Not Getting It

Over the past few months, I have come to the realization that I still don’t get it when it comes to our kids who end up in foster care, especially institutions.  The depth of their fear and the horror of their experience of being essentially left to fend for themselves, even those who do have family, I have apparently glossed over. I think I did that because I saw the unsafe behavior of the kids as leaving us little choice.  I am exploring that in my thinking any which way I can. Forty one years after starting in the field….

On Sunday, came a new way to see this.  One of my kids, now 34, is developmentally delayed. He has an almost-always-fatal brain tumor that has now long stopped growing for some wonderful, and unknown, reason.  Nonetheless, he has had two brain operations in his life.  The first was covered by Medicaid, and the second was covered by Medicare (entitled to based on his work record). But at some point a few years ago, we received a letter that said that his Medicare was being cancelled due to his no longer being disabled.  What??? No longer disabled??? Yet, the doctors, and the MRIs, and I, all thought that the tumor, aka time bomb, was still there.

They measured his disability, it turns out, not by his medical situation, but by his work income from the two part time jobs he’s had for fourteen years now.  He made too much money to qualify no matter the reality of this time bomb in his head. So I had to search for replacement medical coverage. Not really full medical coverage, but enough to cover his neurology surgeon and her hospital.  Other stuff, we’d simply have to pay for out of pocket. 

With the advent of Obamacare (and I once worshipped Ayn Rand) I was very relieved. Finally, real coverage with realistic limits on out-of-pocket expenses for deductible and copays.  What a weight lifted from me, especially with my fears of what happens to him if , as now looks very likely, he outlives me.  I felt safe for the first time since he lost the Medicare.

I thought about that new found feeling of safety, and of not being left alone stranded due to circumstances beyond my – or my son’s – control.  I don’t care what anyone says about Obamacare: there is a rightness to it.  It is empowering and empowerment is always right.  It makes individuals stronger, and that, in turn, makes the societies they are part of also stronger.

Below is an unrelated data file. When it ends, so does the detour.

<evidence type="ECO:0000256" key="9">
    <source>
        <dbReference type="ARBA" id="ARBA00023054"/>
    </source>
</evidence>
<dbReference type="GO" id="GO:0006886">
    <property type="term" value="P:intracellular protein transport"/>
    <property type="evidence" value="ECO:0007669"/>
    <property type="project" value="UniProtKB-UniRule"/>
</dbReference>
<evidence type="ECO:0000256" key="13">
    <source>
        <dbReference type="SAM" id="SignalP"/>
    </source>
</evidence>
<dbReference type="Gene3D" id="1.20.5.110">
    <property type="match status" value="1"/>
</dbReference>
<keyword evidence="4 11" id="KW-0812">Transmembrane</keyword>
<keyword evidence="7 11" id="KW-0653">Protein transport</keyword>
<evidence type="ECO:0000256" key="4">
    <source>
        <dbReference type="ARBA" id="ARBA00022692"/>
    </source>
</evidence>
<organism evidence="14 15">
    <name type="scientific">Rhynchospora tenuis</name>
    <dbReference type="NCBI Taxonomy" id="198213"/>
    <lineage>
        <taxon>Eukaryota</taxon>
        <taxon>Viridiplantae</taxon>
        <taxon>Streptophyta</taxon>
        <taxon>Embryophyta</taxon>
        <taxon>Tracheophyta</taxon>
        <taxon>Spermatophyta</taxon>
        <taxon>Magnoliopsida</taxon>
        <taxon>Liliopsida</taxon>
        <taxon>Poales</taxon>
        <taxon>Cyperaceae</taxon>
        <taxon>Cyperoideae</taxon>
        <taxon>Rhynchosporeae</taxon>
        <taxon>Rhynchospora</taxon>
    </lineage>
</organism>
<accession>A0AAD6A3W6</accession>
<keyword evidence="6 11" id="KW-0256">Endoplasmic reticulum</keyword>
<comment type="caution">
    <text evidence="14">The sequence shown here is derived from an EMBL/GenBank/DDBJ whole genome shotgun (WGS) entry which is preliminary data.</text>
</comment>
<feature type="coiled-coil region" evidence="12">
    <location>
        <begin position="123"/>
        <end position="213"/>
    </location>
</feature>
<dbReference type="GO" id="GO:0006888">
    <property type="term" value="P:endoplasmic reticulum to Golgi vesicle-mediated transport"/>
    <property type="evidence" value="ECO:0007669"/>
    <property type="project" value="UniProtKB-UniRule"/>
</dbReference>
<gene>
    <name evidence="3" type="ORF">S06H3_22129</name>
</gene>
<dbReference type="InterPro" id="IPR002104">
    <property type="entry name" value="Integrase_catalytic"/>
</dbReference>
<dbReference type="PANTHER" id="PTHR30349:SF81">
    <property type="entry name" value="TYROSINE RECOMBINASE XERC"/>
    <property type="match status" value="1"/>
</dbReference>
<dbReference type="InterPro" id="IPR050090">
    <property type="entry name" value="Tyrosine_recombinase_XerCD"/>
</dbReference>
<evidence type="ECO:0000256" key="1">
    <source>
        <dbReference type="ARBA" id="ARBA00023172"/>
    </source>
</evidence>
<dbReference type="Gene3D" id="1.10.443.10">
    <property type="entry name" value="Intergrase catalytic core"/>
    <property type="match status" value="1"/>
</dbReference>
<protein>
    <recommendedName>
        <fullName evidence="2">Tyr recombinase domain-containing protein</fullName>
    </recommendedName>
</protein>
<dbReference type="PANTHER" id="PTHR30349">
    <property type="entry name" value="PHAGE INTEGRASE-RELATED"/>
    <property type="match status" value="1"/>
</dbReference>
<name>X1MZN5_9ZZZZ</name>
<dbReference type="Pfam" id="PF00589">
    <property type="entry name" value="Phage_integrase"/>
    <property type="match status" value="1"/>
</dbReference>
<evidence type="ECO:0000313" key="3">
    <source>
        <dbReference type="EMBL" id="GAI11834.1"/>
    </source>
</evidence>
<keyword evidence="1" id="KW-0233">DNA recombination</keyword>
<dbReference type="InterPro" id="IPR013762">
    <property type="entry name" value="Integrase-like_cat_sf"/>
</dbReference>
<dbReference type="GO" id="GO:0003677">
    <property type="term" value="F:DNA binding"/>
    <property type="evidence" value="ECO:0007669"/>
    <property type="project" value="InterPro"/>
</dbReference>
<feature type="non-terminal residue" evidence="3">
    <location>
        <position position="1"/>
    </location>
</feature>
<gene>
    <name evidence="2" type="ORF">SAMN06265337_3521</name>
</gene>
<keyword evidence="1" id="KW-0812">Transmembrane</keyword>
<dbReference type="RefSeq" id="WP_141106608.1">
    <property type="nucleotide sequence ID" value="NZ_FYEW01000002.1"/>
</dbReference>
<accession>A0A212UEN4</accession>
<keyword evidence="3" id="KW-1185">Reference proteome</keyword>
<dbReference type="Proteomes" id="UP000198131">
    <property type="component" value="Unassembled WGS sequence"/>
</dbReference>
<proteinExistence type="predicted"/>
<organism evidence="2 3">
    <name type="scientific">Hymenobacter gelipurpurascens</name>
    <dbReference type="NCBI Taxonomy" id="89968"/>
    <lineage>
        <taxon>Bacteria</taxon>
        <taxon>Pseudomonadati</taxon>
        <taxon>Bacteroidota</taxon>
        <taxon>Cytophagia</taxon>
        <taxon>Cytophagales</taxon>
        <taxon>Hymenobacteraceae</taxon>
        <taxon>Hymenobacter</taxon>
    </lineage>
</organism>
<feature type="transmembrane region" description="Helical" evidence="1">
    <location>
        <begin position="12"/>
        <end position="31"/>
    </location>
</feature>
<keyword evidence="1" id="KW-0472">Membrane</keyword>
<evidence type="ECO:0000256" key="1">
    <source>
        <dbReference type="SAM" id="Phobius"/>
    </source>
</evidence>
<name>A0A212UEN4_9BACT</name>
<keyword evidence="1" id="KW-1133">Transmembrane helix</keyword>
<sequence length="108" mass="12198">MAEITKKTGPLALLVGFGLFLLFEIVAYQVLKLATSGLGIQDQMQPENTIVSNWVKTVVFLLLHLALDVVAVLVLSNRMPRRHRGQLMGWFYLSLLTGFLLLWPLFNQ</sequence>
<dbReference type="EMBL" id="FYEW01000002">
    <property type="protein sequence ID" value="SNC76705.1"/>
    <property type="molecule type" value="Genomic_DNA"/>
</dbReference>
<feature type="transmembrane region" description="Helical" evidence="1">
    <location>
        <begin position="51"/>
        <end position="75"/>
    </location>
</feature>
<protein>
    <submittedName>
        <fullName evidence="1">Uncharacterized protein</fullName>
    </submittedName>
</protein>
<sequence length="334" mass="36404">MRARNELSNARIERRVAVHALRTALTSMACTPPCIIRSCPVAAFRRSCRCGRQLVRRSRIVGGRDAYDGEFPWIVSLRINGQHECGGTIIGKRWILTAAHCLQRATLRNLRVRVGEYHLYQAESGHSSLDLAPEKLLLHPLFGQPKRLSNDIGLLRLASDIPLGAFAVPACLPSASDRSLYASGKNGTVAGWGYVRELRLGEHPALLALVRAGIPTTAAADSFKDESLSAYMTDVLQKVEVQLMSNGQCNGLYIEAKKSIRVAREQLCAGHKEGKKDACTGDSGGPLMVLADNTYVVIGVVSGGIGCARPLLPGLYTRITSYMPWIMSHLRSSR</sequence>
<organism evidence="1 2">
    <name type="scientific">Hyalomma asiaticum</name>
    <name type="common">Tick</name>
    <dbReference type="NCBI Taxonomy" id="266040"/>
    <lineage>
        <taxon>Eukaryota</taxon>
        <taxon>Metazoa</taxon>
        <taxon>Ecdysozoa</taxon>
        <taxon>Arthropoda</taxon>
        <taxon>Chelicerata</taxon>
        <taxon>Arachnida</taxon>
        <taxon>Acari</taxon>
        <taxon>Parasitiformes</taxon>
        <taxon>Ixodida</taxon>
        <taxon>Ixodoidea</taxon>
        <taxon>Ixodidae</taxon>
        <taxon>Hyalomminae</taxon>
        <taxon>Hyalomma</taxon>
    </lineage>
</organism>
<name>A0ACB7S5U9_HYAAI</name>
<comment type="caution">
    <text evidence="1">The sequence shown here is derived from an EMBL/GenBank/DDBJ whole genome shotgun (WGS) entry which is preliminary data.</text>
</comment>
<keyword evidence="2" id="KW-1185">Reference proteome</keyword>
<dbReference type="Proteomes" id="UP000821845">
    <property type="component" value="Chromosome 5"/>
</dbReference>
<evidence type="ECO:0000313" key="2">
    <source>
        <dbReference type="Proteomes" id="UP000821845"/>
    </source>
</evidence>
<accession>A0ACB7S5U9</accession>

And then I read an article in the paper (that I now cannot find.)  I read about a little kid with cancer who’d had to be hospitalized a number of times and operated on.  Her family had good and full insurance coverage.  But the coverage, like almost all of them (?) nowadays, was only for in-network doctors.  In the operating room, unbeknownst to the family, out-of-network doctors got involved.  Their good insurance paid nothing towards those fees. Tens of thousands of dollars in uncovered fees. 

And my feeling of empowerment dissipated instantly. Along with my feeling of my son being safe.

The way we pay for medical care in this country is ridiculous. It is unfair. It is disempowering. It is dangerous.

And I thought to myself, is this how our family-less kids feel all the time? Unsafe to their core? Disempowered always? In danger constantly? No wonder they act the way they do.  In many countries in Africa there is no free schooling. Your education depends on the financial circumstances of your parents and their ability to pay tuition.  I learned that when I was a kid and I remember thinking then that was ridiculous: no kid should be victimized through something he has no control over.  Our job as the adults is to empower our kids; and our job as citizens – adults in society – is to create an empowering society.

Those medical in-network rules are sneaky and two-faced.  I wonder if that’s how the kids whom we dump into foster care – or worse, leave there, experience us.

The thought is beyond embarrassing. It is mortifying.  And horrifying.

Jack

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